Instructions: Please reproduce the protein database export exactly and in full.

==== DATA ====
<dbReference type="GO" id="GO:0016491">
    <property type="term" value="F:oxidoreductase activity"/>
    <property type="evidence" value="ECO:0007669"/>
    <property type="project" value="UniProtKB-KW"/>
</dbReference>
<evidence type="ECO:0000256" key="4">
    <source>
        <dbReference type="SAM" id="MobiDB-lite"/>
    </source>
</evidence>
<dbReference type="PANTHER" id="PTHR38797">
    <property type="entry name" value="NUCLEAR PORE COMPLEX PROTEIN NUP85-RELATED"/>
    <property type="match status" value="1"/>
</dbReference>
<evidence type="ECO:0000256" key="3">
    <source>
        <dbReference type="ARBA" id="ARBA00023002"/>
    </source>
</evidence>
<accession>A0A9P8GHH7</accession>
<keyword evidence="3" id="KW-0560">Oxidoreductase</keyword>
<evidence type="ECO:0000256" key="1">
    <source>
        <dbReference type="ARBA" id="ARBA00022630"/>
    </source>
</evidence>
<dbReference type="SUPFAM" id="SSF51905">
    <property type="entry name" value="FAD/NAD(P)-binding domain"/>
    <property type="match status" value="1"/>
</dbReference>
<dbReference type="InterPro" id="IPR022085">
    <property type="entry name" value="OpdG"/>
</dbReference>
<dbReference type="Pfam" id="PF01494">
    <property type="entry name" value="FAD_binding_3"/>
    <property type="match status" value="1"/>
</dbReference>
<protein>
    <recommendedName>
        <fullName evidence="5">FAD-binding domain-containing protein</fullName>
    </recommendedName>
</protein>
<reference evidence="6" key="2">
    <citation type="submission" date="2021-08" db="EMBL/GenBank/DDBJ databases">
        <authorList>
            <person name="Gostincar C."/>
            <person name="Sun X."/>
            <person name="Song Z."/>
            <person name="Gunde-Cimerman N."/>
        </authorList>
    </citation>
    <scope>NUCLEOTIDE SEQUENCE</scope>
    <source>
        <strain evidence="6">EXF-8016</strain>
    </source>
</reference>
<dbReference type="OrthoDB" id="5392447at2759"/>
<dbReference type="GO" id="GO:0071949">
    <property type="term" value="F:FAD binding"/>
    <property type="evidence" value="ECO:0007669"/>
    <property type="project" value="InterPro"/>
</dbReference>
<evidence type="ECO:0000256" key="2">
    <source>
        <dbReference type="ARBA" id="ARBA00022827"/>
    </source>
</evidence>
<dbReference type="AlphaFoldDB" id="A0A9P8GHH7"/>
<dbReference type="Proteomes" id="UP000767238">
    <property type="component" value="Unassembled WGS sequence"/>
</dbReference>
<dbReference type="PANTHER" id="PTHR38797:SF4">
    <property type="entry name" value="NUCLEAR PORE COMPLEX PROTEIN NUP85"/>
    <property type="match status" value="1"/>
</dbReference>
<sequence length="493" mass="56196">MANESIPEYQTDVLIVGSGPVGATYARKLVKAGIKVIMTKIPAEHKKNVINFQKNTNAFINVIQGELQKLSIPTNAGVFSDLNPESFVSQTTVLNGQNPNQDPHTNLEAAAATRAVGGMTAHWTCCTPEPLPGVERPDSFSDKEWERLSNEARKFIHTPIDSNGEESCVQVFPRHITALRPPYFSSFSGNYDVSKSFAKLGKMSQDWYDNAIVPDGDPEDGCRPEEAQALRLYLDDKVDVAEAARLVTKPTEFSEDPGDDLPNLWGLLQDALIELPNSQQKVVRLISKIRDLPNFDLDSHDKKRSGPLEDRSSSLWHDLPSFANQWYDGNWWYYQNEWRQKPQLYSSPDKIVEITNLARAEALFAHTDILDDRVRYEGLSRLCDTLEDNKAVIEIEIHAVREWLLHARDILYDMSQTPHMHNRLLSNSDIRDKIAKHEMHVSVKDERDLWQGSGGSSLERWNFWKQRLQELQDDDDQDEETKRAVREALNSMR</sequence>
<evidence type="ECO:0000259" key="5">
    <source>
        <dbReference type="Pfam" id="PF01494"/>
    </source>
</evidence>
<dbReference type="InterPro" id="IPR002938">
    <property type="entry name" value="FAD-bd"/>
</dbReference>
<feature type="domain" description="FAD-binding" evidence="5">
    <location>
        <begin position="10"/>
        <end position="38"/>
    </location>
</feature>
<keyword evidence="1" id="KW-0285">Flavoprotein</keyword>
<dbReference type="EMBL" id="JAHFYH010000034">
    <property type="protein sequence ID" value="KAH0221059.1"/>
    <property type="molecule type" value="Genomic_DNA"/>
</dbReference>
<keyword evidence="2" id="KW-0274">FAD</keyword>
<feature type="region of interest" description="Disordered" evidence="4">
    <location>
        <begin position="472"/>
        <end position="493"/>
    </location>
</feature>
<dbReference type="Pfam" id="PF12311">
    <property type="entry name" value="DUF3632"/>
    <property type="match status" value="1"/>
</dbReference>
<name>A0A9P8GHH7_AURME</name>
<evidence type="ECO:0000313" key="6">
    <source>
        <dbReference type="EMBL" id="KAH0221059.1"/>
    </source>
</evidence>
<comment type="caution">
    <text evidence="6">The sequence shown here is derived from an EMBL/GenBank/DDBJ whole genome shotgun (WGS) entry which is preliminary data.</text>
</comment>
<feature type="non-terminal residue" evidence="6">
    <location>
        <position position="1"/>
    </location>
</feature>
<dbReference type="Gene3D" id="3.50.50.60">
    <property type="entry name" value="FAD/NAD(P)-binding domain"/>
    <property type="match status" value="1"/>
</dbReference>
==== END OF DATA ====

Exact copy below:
<dbReference type="GO" id="GO:0016491">
    <property type="term" value="F:oxidoreductase activity"/>
    <property type="evidence" value="ECO:0007669"/>
    <property type="project" value="UniProtKB-KW"/>
</dbReference>
<evidence type="ECO:0000256" key="4">
    <source>
        <dbReference type="SAM" id="MobiDB-lite"/>
    </source>
</evidence>
<dbReference type="PANTHER" id="PTHR38797">
    <property type="entry name" value="NUCLEAR PORE COMPLEX PROTEIN NUP85-RELATED"/>
    <property type="match status" value="1"/>
</dbReference>
<evidence type="ECO:0000256" key="3">
    <source>
        <dbReference type="ARBA" id="ARBA00023002"/>
    </source>
</evidence>
<accession>A0A9P8GHH7</accession>
<keyword evidence="3" id="KW-0560">Oxidoreductase</keyword>
<evidence type="ECO:0000256" key="1">
    <source>
        <dbReference type="ARBA" id="ARBA00022630"/>
    </source>
</evidence>
<dbReference type="SUPFAM" id="SSF51905">
    <property type="entry name" value="FAD/NAD(P)-binding domain"/>
    <property type="match status" value="1"/>
</dbReference>
<dbReference type="InterPro" id="IPR022085">
    <property type="entry name" value="OpdG"/>
</dbReference>
<dbReference type="Pfam" id="PF01494">
    <property type="entry name" value="FAD_binding_3"/>
    <property type="match status" value="1"/>
</dbReference>
<protein>
    <recommendedName>
        <fullName evidence="5">FAD-binding domain-containing protein</fullName>
    </recommendedName>
</protein>
<reference evidence="6" key="2">
    <citation type="submission" date="2021-08" db="EMBL/GenBank/DDBJ databases">
        <authorList>
            <person name="Gostincar C."/>
            <person name="Sun X."/>
            <person name="Song Z."/>
            <person name="Gunde-Cimerman N."/>
        </authorList>
    </citation>
    <scope>NUCLEOTIDE SEQUENCE</scope>
    <source>
        <strain evidence="6">EXF-8016</strain>
    </source>
</reference>
<dbReference type="OrthoDB" id="5392447at2759"/>
<dbReference type="GO" id="GO:0071949">
    <property type="term" value="F:FAD binding"/>
    <property type="evidence" value="ECO:0007669"/>
    <property type="project" value="InterPro"/>
</dbReference>
<evidence type="ECO:0000256" key="2">
    <source>
        <dbReference type="ARBA" id="ARBA00022827"/>
    </source>
</evidence>
<dbReference type="AlphaFoldDB" id="A0A9P8GHH7"/>
<dbReference type="Proteomes" id="UP000767238">
    <property type="component" value="Unassembled WGS sequence"/>
</dbReference>
<dbReference type="PANTHER" id="PTHR38797:SF4">
    <property type="entry name" value="NUCLEAR PORE COMPLEX PROTEIN NUP85"/>
    <property type="match status" value="1"/>
</dbReference>
<sequence length="493" mass="56196">MANESIPEYQTDVLIVGSGPVGATYARKLVKAGIKVIMTKIPAEHKKNVINFQKNTNAFINVIQGELQKLSIPTNAGVFSDLNPESFVSQTTVLNGQNPNQDPHTNLEAAAATRAVGGMTAHWTCCTPEPLPGVERPDSFSDKEWERLSNEARKFIHTPIDSNGEESCVQVFPRHITALRPPYFSSFSGNYDVSKSFAKLGKMSQDWYDNAIVPDGDPEDGCRPEEAQALRLYLDDKVDVAEAARLVTKPTEFSEDPGDDLPNLWGLLQDALIELPNSQQKVVRLISKIRDLPNFDLDSHDKKRSGPLEDRSSSLWHDLPSFANQWYDGNWWYYQNEWRQKPQLYSSPDKIVEITNLARAEALFAHTDILDDRVRYEGLSRLCDTLEDNKAVIEIEIHAVREWLLHARDILYDMSQTPHMHNRLLSNSDIRDKIAKHEMHVSVKDERDLWQGSGGSSLERWNFWKQRLQELQDDDDQDEETKRAVREALNSMR</sequence>
<evidence type="ECO:0000259" key="5">
    <source>
        <dbReference type="Pfam" id="PF01494"/>
    </source>
</evidence>
<dbReference type="InterPro" id="IPR002938">
    <property type="entry name" value="FAD-bd"/>
</dbReference>
<feature type="domain" description="FAD-binding" evidence="5">
    <location>
        <begin position="10"/>
        <end position="38"/>
    </location>
</feature>
<keyword evidence="1" id="KW-0285">Flavoprotein</keyword>
<dbReference type="EMBL" id="JAHFYH010000034">
    <property type="protein sequence ID" value="KAH0221059.1"/>
    <property type="molecule type" value="Genomic_DNA"/>
</dbReference>
<keyword evidence="2" id="KW-0274">FAD</keyword>
<feature type="region of interest" description="Disordered" evidence="4">
    <location>
        <begin position="472"/>
        <end position="493"/>
    </location>
</feature>
<dbReference type="Pfam" id="PF12311">
    <property type="entry name" value="DUF3632"/>
    <property type="match status" value="1"/>
</dbReference>
<name>A0A9P8GHH7_AURME</name>
<evidence type="ECO:0000313" key="6">
    <source>
        <dbReference type="EMBL" id="KAH0221059.1"/>
    </source>
</evidence>
<comment type="caution">
    <text evidence="6">The sequence shown here is derived from an EMBL/GenBank/DDBJ whole genome shotgun (WGS) entry which is preliminary data.</text>
</comment>
<feature type="non-terminal residue" evidence="6">
    <location>
        <position position="1"/>
    </location>
</feature>
<dbReference type="Gene3D" id="3.50.50.60">
    <property type="entry name" value="FAD/NAD(P)-binding domain"/>
    <property type="match status" value="1"/>
</dbReference>